While imposing strict limits on uninsured drivers, Prop 213 does have some exceptions, including:

  • Passenger exception. Prop 213 does not apply to passengers, acknowledging their lack of control over the vehicle’s insurance status. Passengers of uninsured drivers can receive full compensation for injuries sustained in an accident as long as they are not the owner of the vehicle.
  • Intoxication. If you’re uninsured and get hit by someone driving under the influence, you can still claim non-economic damages as long as the other driver is convicted. This exception allows for more leeway in what you can claim when the other party is breaking the law by driving impaired.
  • Company-owned vehicles. If you’re driving a company car and your employer didn’t insure it, you can still claim damages for pain and suffering.
  • Innocent spouse. If you’re married and your spouse didn’t get insurance without your knowledge, you’re not barred from claiming non-economic damages.
  • Private property accidents. If the accident happens on private property, Prop 213’s restrictions on damages don’t apply. This means you can claim emotional pain and suffering even if you’re uninsured.
  • Borrowing an uninsured car. If you have your own insurance but borrow a car that’s not insured, you can still claim pain and suffering damages. This recognizes that you did your part by having insurance, even if the car you borrowed did not.

Challenges and Considerations for Accident Victims

While navigating the complexities of Proposition 213 and its exceptions, there are several things that California drivers may want to consider.

  • Seek legal counsel. To ensure you are receiving the compensation you rightfully deserve, seek legal counsel to understand your rights. The experienced California car accident attorneys at Berg Injury Lawyers can help you navigate the law and pursue any exceptions that may apply.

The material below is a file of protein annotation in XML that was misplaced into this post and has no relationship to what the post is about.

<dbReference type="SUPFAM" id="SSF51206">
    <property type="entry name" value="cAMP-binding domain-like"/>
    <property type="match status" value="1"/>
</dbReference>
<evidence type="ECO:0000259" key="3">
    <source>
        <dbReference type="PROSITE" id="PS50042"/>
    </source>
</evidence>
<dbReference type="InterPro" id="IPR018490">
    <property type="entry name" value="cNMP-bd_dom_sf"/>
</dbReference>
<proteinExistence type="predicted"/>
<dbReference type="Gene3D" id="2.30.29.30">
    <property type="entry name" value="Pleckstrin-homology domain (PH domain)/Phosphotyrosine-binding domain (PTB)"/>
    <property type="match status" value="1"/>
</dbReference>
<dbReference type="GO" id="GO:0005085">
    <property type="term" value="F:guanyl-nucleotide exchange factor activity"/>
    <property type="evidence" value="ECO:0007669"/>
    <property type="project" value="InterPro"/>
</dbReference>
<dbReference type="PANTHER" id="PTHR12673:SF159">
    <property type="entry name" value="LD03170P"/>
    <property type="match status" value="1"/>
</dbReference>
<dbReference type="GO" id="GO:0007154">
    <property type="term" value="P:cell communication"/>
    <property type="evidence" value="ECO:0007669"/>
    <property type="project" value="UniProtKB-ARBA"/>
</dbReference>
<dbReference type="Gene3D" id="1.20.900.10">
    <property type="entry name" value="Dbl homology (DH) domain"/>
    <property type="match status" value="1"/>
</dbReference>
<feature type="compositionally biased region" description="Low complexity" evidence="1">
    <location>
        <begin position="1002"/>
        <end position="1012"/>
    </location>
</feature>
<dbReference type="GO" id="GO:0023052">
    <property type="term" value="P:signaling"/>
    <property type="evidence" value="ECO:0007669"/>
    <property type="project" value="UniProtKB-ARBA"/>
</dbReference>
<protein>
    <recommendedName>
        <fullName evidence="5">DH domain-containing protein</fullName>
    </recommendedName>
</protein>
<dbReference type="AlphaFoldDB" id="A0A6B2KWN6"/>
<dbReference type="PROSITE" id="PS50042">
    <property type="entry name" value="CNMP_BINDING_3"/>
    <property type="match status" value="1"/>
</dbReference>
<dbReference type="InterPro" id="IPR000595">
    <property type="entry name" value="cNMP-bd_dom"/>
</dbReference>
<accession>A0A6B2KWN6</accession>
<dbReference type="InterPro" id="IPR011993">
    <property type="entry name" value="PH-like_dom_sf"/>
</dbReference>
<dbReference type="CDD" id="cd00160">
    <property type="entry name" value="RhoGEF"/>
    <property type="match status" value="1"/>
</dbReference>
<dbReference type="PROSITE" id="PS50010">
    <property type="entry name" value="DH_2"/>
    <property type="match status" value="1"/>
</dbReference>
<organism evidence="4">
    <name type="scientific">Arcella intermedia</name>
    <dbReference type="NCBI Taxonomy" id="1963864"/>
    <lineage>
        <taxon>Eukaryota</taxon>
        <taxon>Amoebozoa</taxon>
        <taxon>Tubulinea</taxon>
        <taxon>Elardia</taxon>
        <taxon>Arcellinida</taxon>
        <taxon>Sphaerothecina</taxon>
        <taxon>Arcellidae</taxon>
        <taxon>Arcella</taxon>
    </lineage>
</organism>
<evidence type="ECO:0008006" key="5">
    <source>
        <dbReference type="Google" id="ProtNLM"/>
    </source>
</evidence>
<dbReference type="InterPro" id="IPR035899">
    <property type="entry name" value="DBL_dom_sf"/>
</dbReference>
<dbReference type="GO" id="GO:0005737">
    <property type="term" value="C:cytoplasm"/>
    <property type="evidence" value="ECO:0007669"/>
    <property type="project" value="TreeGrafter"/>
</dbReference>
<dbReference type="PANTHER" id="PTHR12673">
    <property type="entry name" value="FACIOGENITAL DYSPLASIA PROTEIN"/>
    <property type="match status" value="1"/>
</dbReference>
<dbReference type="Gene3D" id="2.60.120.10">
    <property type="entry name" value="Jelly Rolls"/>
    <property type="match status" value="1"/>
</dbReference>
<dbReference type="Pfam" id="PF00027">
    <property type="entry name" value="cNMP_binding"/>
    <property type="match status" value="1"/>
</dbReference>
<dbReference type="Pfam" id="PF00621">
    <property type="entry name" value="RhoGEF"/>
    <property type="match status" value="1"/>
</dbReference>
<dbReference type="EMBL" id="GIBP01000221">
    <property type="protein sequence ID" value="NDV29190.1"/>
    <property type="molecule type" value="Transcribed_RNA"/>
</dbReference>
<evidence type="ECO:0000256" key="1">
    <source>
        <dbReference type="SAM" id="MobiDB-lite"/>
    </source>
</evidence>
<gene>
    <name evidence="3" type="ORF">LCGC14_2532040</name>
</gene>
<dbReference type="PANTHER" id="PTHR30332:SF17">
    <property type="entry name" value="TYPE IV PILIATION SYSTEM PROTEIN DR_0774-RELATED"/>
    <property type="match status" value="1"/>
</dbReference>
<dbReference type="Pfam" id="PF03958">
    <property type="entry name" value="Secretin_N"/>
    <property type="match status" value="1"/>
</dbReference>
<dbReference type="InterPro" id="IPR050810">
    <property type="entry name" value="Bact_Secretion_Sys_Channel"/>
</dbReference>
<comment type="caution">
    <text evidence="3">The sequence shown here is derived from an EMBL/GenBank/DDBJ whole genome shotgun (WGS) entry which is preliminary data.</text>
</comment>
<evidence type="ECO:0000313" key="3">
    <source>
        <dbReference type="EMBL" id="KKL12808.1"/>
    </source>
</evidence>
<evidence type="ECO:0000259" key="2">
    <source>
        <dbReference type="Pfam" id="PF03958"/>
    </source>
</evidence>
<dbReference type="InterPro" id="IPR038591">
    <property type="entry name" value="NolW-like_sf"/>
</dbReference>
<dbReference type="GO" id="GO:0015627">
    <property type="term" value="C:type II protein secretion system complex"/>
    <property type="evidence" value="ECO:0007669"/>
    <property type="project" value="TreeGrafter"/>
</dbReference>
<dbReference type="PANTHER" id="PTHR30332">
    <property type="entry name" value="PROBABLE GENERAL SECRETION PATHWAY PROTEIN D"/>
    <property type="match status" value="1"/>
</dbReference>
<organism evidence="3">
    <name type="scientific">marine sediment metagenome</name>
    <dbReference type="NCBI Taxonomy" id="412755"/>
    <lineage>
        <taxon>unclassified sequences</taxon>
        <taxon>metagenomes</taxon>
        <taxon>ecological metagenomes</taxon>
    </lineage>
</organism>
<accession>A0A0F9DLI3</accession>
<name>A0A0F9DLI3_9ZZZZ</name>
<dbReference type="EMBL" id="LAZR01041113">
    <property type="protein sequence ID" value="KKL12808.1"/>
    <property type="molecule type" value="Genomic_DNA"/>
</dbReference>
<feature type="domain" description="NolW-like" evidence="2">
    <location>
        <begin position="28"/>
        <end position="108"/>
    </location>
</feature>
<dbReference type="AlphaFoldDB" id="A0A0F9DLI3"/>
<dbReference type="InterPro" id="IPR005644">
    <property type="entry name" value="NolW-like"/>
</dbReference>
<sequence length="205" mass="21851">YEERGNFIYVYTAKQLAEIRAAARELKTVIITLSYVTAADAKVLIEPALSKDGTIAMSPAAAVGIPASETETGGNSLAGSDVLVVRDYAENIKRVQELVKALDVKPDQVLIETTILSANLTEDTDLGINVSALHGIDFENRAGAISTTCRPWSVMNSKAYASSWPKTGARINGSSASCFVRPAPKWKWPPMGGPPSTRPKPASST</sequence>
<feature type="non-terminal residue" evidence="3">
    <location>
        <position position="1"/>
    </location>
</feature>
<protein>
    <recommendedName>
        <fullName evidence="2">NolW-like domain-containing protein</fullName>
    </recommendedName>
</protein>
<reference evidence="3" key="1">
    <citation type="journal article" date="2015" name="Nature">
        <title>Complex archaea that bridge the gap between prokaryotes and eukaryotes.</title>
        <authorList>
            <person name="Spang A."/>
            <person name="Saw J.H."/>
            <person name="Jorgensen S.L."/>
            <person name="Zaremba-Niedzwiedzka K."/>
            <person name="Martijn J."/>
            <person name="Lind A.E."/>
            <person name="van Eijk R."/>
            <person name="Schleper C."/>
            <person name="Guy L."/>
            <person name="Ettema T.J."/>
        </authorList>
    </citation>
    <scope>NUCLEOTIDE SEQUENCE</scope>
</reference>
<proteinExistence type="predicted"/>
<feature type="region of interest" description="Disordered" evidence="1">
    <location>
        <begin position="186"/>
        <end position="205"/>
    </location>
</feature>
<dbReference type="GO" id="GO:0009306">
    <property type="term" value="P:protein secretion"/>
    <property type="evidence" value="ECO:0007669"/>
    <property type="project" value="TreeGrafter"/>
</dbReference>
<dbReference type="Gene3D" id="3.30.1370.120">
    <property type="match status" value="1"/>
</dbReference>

• Gather evidence. Gather evidence like medical records, photos, witness testimony, and police reports after your crash. This can support your claim for economic damages or non-economic compensation if you qualify for an exception under Prop 213.
  • Plan for financial repercussions. Proposition 213 limits your potential compensation, which may result in additional financial stress. While you can get help with medical bills, you may need to consider low-cost or free alternatives to cope with the emotional consequences of your accident.
  • Be aware of future insurability. Getting into an accident under Prop 213 could make your future insurance more expensive or harder to get. Your best option is to obtain insurance before a collision to avoid long-term consequences.

Protect Your Right to Compensation

If you’re injured in an accident that’s not your fault, you deserve compensation. Although Prop 213 may limit what you’re entitled to in California, working with a qualified attorney can help maximize your compensation.

Our legal team at Berg Injury Lawyers knows how to handle insurance claims involving uninsured drivers. We can investigate the accident to determine if you are exempt from Prop 213’s restrictions or help you get the maximum compensation allowed based on your insurance status.

Contact us today for a free consultation. Let us protect your interests and work to get you a fair settlement.